Pennsylvania survivalists are preparing for a doomsday scenario like the coronavirus. Now many feel vindicated.

RINGTOWN, Pa. — When Dan Wowak went to live alone in the Patagonian wilderness in 2016 for a chance to win half a million dollars on reality television, he was allowed to bring 10 items. Toilet paper was not one of them.

Wowak, from the Schuylkill County town of Mahanoy, brought along an ax and saw, a sleeping bag, and a ferro rod, which you can smash to spark in almost any condition. He also picked out fishing lines and hooks, which proved invaluable. In 51 days, he only ate fish caught in a lake: nine of them.

“I lost 54 pounds,” he said. “I know what hunger feels like.”

Wowak, who worked in the juvenile justice system before becoming a full-time lumberjack, quit reality TV Only early, choosing sanity, food, and family over the jackpot. Now, at 38, he teaches survival and outdoors classes through his company, Coal Cracker Bushcraft, giving crash courses on how to stay alive in the woods or when goods are being made. rare. Over the past week, he said, he has received hundreds of emails expressing interest as America has rapidly moved from normal shelves to empty supermarket shelves. He’s seen people make smart decisions, like social distancing, and bizarre decisions, like grabbing all the toilet paper they can.

“You don’t use toilet paper if you’re in the woods. Just take a few sheets and wipe your butt. At home, you can cut up old T-shirts,” he said. “I think, honestly, a lot of people just don’t know what to do. They see me buying toilet paper, they see you buying toilet paper and Uncle Frank, and they go looking for him.

Wowak, who earned an MBA from Alvernia University in Reading, defines essentials as shelter, water, fire and food. Translated to an urban or suburban environment, this could be a house, heat sources like blankets and fireplaces, your faucet, and extra cans of beans. If people would keep calm and think about those needs, he said, they would find better alternatives to the store.

“I went to Target the other day and there was no water on the shelves,” he said. “I walked down the driveway to the campground and all the water purifiers and jugs were there. You can literally boil a pot of water in the morning and evening.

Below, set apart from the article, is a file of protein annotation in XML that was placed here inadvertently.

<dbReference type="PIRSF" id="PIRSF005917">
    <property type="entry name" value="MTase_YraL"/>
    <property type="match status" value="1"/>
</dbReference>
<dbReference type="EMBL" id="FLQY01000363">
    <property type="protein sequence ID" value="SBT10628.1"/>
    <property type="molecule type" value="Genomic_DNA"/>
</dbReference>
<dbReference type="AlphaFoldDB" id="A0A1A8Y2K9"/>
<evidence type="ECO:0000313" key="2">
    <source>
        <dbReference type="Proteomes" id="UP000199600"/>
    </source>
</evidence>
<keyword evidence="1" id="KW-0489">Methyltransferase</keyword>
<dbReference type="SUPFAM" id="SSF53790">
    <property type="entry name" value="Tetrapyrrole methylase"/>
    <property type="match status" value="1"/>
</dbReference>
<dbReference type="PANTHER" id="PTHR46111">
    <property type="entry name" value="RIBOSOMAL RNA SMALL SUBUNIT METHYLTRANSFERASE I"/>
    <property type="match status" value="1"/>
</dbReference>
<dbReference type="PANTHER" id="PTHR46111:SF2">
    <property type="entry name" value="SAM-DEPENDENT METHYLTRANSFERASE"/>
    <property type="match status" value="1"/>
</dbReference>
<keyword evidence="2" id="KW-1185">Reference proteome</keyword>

Art Dawes, 51, of Lock Haven, Clinton County, runs PA Wilderness Skills, a business similar to Wowak’s. He said he took a survival course offered by his high school decades ago and has been hooked ever since.

“We were starting fires on the school lawn,” he said.

Dawes said people should use the coronavirus pandemic to make plans, to list things they would take with them if they had to leave the house. They should also hone in on basic auto repairs.

“You never know if your car is going to break down,” he said.

The two woodcutters teach primitive skills to their students, such as making fire with an “arc drill”, as cavemen might have done. But they are also practical and carry tools that make lighting the fire much easier.

“There’s a reason lighters were invented,” Dawes said.

Across the country, people who identify as “preppers” have spent years stockpiling food, even ammunition, for disaster scenarios, and many are feeling vindicated as the coronavirus and disaster relief efforts spread. They have often been ridiculed or called paranoid, but they say many of their critics are now asking for their help, or if they can spare some of their surplus if times get tough.